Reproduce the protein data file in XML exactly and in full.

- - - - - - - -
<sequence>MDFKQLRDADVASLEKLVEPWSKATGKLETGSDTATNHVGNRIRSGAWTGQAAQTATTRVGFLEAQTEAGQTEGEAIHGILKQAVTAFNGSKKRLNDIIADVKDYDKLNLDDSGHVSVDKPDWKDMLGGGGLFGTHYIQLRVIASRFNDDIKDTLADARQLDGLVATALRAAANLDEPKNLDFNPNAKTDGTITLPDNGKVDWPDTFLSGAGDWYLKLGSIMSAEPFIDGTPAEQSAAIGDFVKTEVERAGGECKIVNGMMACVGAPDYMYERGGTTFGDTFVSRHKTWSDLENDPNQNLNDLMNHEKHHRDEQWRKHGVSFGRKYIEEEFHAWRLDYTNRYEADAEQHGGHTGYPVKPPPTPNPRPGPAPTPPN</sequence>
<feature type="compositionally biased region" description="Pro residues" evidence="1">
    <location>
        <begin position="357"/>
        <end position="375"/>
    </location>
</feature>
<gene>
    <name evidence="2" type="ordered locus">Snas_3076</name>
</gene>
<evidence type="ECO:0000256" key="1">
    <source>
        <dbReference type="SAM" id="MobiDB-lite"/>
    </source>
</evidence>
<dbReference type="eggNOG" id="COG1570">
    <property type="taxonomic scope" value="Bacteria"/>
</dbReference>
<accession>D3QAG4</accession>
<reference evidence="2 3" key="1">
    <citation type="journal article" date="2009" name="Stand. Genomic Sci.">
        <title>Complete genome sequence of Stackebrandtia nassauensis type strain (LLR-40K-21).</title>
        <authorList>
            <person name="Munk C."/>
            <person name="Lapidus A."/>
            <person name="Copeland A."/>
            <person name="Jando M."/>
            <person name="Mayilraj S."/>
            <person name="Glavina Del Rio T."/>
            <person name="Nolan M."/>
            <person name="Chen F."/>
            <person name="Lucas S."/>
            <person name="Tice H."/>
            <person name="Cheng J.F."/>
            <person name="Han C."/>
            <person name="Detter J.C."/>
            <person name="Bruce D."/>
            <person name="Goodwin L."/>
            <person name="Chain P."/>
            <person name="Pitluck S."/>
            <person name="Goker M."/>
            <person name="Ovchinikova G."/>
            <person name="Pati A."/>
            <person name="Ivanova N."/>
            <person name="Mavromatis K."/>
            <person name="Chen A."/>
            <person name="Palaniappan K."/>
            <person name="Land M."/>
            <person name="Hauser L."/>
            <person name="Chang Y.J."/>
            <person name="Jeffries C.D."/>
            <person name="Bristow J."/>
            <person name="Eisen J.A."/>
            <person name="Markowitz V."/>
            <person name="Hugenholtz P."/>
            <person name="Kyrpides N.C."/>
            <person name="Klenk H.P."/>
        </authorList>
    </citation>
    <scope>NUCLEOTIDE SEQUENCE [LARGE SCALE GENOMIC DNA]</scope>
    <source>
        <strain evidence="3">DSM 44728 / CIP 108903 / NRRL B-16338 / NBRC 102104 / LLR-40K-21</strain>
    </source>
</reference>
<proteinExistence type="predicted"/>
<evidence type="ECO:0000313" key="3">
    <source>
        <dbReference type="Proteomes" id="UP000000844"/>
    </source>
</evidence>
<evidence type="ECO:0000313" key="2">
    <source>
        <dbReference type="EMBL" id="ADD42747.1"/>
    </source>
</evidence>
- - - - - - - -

<sequence>MDFKQLRDADVASLEKLVEPWSKATGKLETGSDTATNHVGNRIRSGAWTGQAAQTATTRVGFLEAQTEAGQTEGEAIHGILKQAVTAFNGSKKRLNDIIADVKDYDKLNLDDSGHVSVDKPDWKDMLGGGGLFGTHYIQLRVIASRFNDDIKDTLADARQLDGLVATALRAAANLDEPKNLDFNPNAKTDGTITLPDNGKVDWPDTFLSGAGDWYLKLGSIMSAEPFIDGTPAEQSAAIGDFVKTEVERAGGECKIVNGMMACVGAPDYMYERGGTTFGDTFVSRHKTWSDLENDPNQNLNDLMNHEKHHRDEQWRKHGVSFGRKYIEEEFHAWRLDYTNRYEADAEQHGGHTGYPVKPPPTPNPRPGPAPTPPN</sequence>
<feature type="compositionally biased region" description="Pro residues" evidence="1">
    <location>
        <begin position="357"/>
        <end position="375"/>
    </location>
</feature>
<gene>
    <name evidence="2" type="ordered locus">Snas_3076</name>
</gene>
<evidence type="ECO:0000256" key="1">
    <source>
        <dbReference type="SAM" id="MobiDB-lite"/>
    </source>
</evidence>
<dbReference type="eggNOG" id="COG1570">
    <property type="taxonomic scope" value="Bacteria"/>
</dbReference>
<accession>D3QAG4</accession>
<reference evidence="2 3" key="1">
    <citation type="journal article" date="2009" name="Stand. Genomic Sci.">
        <title>Complete genome sequence of Stackebrandtia nassauensis type strain (LLR-40K-21).</title>
        <authorList>
            <person name="Munk C."/>
            <person name="Lapidus A."/>
            <person name="Copeland A."/>
            <person name="Jando M."/>
            <person name="Mayilraj S."/>
            <person name="Glavina Del Rio T."/>
            <person name="Nolan M."/>
            <person name="Chen F."/>
            <person name="Lucas S."/>
            <person name="Tice H."/>
            <person name="Cheng J.F."/>
            <person name="Han C."/>
            <person name="Detter J.C."/>
            <person name="Bruce D."/>
            <person name="Goodwin L."/>
            <person name="Chain P."/>
            <person name="Pitluck S."/>
            <person name="Goker M."/>
            <person name="Ovchinikova G."/>
            <person name="Pati A."/>
            <person name="Ivanova N."/>
            <person name="Mavromatis K."/>
            <person name="Chen A."/>
            <person name="Palaniappan K."/>
            <person name="Land M."/>
            <person name="Hauser L."/>
            <person name="Chang Y.J."/>
            <person name="Jeffries C.D."/>
            <person name="Bristow J."/>
            <person name="Eisen J.A."/>
            <person name="Markowitz V."/>
            <person name="Hugenholtz P."/>
            <person name="Kyrpides N.C."/>
            <person name="Klenk H.P."/>
        </authorList>
    </citation>
    <scope>NUCLEOTIDE SEQUENCE [LARGE SCALE GENOMIC DNA]</scope>
    <source>
        <strain evidence="3">DSM 44728 / CIP 108903 / NRRL B-16338 / NBRC 102104 / LLR-40K-21</strain>
    </source>
</reference>
<proteinExistence type="predicted"/>
<evidence type="ECO:0000313" key="3">
    <source>
        <dbReference type="Proteomes" id="UP000000844"/>
    </source>
</evidence>
<evidence type="ECO:0000313" key="2">
    <source>
        <dbReference type="EMBL" id="ADD42747.1"/>
    </source>
</evidence>